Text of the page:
The brick cavity has meant that most brick homeowners' managed to avoid owning a leaky home.

Designing and building brick cavities

A ‘cavity’ or ‘cavity gap’ is an area of space between the timber framing and the brick veneer that enables sufficient airflow and drainage to dry any moisture that may penetrate the brick veneer.

Without a cavity, any moisture would be trapped between the brick and timber and may cause the timber to rot which has been the case with other cladding products, particularly prior to 2004 resulting in ‘leaky home syndrome’.

CAVITY WIDTH

Unless a building consent states otherwise, a cavity should be between 40–75mm to comply with

E2/AS1 which is the acceptable solution for claddings.

Designers and bricklayers should familiarise themselves with Section 9.2.6 Cavities and review Figure

73Dof E2/AS1. You can read this documentation here: E2/AS1.

It is important to remember that measurements for cavities are taken from the point where the brick tie is secured to the framing (which may not necessarily be the line of the supporting structure).

The cavity width should be clearly marked on all working drawings.

The Brick and Blocklayers Federation recommends that cavity gaps are designed to a 50mm cavity.

This provides a 10mm tolerance for variations in the framing or slab and accommodates should plywood bracing be a requirement. E2/AS1 allows for a maximum overhang of 20mm.

SLAB RECESSES

As a further weather tight design precaution brick veneers should be designed and constructed with a slab recess. This means that the veneer should be extended below the final floor level to ensure that any moisture that penetrates the cavity drains past the flooring level and out through the weep holes. This is intended to prevent moisture from potentially pooling and running to the inside of the dwelling.

Designers and Bricklayers should familiarise themselves with Section 9.2.5 and Figure 73DofE2/AS1 for options of slab recess. You can read this document here: E2/AS1 (part4).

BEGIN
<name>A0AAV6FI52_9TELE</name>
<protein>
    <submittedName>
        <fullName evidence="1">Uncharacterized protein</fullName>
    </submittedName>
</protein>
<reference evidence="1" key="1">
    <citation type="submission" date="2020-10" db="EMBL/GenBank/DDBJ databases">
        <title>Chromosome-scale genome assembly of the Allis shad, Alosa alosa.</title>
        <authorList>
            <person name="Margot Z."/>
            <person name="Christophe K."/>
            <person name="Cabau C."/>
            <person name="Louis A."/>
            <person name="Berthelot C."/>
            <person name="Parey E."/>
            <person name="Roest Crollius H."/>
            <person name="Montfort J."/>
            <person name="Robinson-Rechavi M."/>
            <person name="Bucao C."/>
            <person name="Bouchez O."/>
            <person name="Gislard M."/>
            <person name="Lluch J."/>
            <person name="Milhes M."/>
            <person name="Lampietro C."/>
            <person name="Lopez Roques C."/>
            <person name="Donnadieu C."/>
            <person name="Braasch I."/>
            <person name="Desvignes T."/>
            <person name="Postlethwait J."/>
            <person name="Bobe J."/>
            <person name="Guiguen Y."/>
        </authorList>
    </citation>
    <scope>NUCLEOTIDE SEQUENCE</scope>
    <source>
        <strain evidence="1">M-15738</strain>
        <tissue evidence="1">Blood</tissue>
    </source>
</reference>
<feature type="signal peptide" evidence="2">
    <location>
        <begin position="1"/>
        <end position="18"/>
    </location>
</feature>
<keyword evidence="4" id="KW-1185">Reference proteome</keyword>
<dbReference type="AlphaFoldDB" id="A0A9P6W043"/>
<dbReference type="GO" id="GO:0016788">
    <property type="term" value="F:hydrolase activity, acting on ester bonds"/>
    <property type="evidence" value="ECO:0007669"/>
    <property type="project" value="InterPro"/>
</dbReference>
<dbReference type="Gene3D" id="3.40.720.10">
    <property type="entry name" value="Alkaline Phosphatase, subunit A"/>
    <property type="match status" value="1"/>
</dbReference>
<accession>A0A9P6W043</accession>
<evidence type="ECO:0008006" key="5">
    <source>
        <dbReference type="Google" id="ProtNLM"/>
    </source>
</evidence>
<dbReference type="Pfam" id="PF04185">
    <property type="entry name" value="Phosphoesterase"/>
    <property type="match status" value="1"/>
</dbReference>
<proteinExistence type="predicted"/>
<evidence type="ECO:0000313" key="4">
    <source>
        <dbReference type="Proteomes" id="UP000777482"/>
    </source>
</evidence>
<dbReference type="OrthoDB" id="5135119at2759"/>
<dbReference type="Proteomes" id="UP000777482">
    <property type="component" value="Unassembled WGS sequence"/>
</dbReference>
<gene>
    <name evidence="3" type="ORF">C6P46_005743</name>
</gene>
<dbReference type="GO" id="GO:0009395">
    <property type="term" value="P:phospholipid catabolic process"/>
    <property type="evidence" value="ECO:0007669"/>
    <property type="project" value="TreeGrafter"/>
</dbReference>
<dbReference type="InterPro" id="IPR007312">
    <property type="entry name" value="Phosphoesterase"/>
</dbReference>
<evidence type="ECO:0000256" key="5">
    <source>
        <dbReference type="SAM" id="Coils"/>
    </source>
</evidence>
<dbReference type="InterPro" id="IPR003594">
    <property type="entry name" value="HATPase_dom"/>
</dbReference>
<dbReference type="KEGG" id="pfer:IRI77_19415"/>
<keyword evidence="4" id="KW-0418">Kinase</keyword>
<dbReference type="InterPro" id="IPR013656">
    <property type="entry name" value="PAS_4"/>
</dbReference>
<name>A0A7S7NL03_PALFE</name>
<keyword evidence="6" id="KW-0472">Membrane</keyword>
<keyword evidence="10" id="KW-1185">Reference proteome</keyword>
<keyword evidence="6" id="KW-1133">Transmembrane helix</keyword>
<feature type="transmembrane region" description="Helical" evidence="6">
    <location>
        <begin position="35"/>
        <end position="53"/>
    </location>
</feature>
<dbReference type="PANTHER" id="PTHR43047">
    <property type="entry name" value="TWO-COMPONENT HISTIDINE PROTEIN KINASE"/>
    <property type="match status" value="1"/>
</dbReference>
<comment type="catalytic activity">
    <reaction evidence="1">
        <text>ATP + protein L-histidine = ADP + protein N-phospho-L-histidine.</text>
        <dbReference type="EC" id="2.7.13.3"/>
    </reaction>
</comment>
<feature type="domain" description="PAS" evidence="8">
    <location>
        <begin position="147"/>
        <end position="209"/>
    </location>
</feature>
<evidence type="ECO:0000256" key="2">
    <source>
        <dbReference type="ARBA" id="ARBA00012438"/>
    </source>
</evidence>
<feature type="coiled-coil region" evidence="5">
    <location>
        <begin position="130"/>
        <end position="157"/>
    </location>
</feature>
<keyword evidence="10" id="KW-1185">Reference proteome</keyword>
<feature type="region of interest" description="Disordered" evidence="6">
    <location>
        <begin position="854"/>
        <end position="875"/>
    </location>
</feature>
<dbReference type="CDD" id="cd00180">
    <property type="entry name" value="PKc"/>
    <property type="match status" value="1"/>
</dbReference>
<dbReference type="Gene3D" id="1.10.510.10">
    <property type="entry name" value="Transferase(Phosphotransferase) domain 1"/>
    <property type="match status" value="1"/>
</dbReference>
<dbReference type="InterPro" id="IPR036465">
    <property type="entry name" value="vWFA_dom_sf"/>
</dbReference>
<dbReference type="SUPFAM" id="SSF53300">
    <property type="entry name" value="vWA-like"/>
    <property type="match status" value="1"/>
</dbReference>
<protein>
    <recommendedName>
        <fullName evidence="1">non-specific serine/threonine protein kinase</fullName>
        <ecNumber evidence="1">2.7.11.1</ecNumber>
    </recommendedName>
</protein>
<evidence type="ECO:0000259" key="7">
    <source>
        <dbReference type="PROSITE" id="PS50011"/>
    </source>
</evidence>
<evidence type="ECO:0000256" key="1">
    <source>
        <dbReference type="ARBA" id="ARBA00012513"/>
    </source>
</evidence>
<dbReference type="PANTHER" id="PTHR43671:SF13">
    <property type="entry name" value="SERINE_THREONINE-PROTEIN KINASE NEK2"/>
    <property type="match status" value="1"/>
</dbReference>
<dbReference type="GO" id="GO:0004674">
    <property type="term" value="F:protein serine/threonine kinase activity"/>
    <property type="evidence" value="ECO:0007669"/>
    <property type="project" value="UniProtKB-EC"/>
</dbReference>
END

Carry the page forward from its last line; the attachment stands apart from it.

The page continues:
E2/AS1 requires a step down of 50mm or more.

The Brick and Blocklayers Federation recommends a step down of 90-100mm and the placement of a sloping fillet at the base of the cavity to direct water to the outside.

DAMP PROOFING OF SLAB RECESSES

The slab edge and the bottom of the cavity should be sealed to prevent any moisture sitting in the bottom of the cavity from entering the dwelling.

E2/AS1 requires that damp proofing material be either:

  • Rebates lower than the ground; or
  • Two coats of a bituminous liquid; or
  • 1mm of butyl rubber or bituminous sheet; or
  • 0.25mm polythene or polyethylene damp proof membrane.

If the rebate is above ground level then either 1mm of butyl rubber or bituminous sheet or 0.25mm polythene or polyethylene damp proof membrane are the only options available. 

WIDTH OF SLAB RECESSES

The width of the recess at the base of the veneer, where the brick sits upon, is governed by three factors:

  • The desired cavity width;
  • The width of the brick;
  • The amount, if any, that the brick will overhang the foundation.

If the brick product has not yet been selected, or if it is subject to change then it is important to ensure that this ledge is designed with flexibility.

The Brick and Blocklayers Federation recommends designing a 120mm wide ledge and planning to overhang the brick 10mm to provide a drip edge. 

ENSURING THE CAVITY IS CLEAR

A clean cavity, free of mortar bridging the gap, is essential for preventing moisture transference. NZS4210:2001 Section2.7.1.7 advises that mortar should not encroach into the cavity more than 5mm.

The Brick and Blocklayers Federation recommends specifying and installing ‘wash-outs’.

A ‘wash- out’ involves laying every corner brick and every subsequent brick at 800mm centers on a bed of sand(thus coinciding with weep hole requirements). Once the veneer is approximately 800mm high, these bricks are removed to facilitate the regular washing out of mortar at the base of the cavity.

You can read the next section here:

Mortar